Sometimes the set up of a home may not be the most convenient thing for everyone; you need to consider that different tenants have different needs and may have to make some changes to your property. Though we recently we talked about what changes you should and shouldn’t allow your tenants to make to your property, there are some changes that are imperative to your tenant and shouldn’t be up for debate.
If your tenant has a disability that may impair their use of normal household things like showers, doors, or stairs, you should definitely allow them to make the necessary modifications to make living in your home a good experience. For instance, your tenant might have a hard time standing up in the shower and may want to install accessibility items. There should be no debating about whether or not they should be allowed to do this; if they purchase and install it themselves there shouldn’t be any issues. Because everyone has different needs, your tenant may need to make a bigger change beyond installing accessibility items inside. If your tenant has a wheelchair or walker, you should definitely allow them to put a ramp (or ramps) outside or inside the home. A modification like this is a lot larger in scale than adding handles and levers; because of this, you may want to consider keeping it once they move out. Your home may have the perfect set up for people with similar needs and will definitely stand out in the market.
Aside from functionality and comfort, your tenant may need to make changes that are necessary to guarantee their safety. If your tenant has a hearing impairment, they may not be able to hear normal smoke detectors going off if there’s a fire. Let your tenant install the smoke detectors with accessibility devices, like lights that’ll notify them when the alarm is going off. The safety of your tenant is imperative and you should not overlook it.
Allowing your tenant to make these necessary changes will show them that you care and want them to be happy in their home. If they’re investing their time and money into fixing your property to make themselves comfortable, it’s probably because they plan on living there for a while.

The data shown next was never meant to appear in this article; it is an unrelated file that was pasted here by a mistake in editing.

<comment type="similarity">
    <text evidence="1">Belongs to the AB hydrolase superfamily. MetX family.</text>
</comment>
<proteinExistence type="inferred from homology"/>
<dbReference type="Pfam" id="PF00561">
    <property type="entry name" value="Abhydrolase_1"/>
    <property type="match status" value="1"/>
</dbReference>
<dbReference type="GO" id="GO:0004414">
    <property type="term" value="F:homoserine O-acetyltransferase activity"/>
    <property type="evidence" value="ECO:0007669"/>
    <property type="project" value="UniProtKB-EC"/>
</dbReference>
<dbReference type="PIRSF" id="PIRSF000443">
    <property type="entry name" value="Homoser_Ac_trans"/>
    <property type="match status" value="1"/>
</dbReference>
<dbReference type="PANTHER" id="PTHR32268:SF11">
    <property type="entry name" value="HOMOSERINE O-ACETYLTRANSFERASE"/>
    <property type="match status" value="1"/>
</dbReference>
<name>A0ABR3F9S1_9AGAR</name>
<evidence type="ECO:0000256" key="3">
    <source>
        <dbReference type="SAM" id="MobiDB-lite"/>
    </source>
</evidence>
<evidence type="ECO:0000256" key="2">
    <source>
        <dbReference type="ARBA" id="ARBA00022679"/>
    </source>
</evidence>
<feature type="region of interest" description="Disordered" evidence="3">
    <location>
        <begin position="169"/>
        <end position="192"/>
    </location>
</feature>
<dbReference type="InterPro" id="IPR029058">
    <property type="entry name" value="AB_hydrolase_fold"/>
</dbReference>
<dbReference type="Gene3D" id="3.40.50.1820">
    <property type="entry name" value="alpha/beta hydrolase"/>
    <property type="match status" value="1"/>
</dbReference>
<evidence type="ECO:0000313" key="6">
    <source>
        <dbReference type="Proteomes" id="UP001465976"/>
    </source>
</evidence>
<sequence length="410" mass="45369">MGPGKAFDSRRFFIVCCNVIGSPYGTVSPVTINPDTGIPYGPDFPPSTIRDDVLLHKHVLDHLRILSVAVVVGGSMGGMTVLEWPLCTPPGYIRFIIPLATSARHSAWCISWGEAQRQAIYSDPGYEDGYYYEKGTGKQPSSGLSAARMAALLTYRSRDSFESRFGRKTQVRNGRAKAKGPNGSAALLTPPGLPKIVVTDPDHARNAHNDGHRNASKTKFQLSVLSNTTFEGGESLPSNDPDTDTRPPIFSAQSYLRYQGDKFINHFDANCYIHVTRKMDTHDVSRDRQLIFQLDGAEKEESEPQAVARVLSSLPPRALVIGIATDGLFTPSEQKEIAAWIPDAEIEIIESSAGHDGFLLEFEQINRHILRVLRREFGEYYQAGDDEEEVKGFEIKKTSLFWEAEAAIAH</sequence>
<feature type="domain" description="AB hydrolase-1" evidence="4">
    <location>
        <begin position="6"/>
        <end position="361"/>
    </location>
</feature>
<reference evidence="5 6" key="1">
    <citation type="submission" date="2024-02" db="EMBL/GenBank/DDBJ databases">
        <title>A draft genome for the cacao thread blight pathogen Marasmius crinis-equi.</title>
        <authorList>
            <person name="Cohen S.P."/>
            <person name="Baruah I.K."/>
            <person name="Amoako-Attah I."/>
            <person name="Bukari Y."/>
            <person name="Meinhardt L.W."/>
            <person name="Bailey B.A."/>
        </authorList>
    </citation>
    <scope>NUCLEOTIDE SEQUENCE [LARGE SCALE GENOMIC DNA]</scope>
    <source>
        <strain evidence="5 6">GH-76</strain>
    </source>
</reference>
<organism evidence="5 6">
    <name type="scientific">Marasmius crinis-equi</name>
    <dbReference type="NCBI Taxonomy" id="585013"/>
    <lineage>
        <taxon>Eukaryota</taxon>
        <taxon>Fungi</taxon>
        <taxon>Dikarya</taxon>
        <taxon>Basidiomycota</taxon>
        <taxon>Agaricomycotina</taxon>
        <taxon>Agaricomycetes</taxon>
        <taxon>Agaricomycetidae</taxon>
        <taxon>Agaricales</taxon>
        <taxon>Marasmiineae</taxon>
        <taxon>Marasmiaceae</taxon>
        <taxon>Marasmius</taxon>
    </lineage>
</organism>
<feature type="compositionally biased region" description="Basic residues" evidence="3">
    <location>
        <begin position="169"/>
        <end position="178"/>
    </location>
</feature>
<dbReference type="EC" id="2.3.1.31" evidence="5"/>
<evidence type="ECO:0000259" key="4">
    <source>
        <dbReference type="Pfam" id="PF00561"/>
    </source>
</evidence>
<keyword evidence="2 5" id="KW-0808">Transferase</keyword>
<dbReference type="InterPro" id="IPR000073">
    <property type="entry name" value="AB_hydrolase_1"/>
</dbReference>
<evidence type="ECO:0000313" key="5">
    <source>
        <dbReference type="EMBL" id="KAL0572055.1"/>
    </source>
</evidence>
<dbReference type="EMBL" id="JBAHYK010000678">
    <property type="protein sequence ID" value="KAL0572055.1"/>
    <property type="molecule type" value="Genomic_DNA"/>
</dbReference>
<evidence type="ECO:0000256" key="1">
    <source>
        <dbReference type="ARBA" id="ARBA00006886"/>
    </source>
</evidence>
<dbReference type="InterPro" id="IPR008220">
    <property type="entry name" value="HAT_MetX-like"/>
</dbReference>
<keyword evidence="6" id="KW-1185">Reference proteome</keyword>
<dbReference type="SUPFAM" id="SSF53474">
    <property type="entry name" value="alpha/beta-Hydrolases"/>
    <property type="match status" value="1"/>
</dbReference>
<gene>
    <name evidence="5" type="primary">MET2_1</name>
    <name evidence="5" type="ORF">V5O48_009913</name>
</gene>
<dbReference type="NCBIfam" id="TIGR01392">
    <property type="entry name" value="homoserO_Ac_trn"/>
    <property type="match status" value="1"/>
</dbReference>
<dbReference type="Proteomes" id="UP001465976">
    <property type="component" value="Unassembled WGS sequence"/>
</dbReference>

If you take care of your tenants, they will take care of you. And that means paying rent on time, staying in the rental longer, maintaining your property, and giving you good reviews to others.
What is that worth? Everything. In this day of review obsession and social conversations, your reputation can mean the success of your property management business – or not. Your renters should be properly vetting to begin with and kept happy throughout their stay.
Keeping them happy means being attentive to their maintenance requests, staying in touch to let them know you care, and making sure the are aware of every aspect of the lease contract.
Keep your tenants happy and they will insure your happiness as well.
As a property manager, you have a lot of different things to deal with on a daily basis. Because of this, it’s sometimes easy to lose sight of your tenants and their homes, and they may not be being taken care of as they should be. It’s your responsibility to ensure that your tenant is receiving the proper treatment and that any issues they have are taken care of. What can you do to ensure this?
Well, one of the basic things you need to do is make sure that all of their maintenance and repairs are taken care. If your tenant comes to you with something that’s your responsibility to fix, don’t wait around for the problem to get bad and then handle it; take care of things as soon as they are brought to your attention. It may seem hard to keep track of so many things that you need to take care of, but we’ve got you covered. With Tenant File, we offer an optional Work Order Form feature (check it out here) that lets you keep track of work orders that your tenants have requested.
You can also send out a newsletter to your tenants! This may seem like a lot, but it’s not difficult to do and can save you tons of time in the long run. If you plan on being out of town, mention this in the newsletter so your tenants know to come to you before you leave. If a cold front is coming and there is a risk of pipes freezing, tell your tenants what precautions they should be taking. These kinds of things make all the difference and make your tenant feel that they’re truly being taken care of.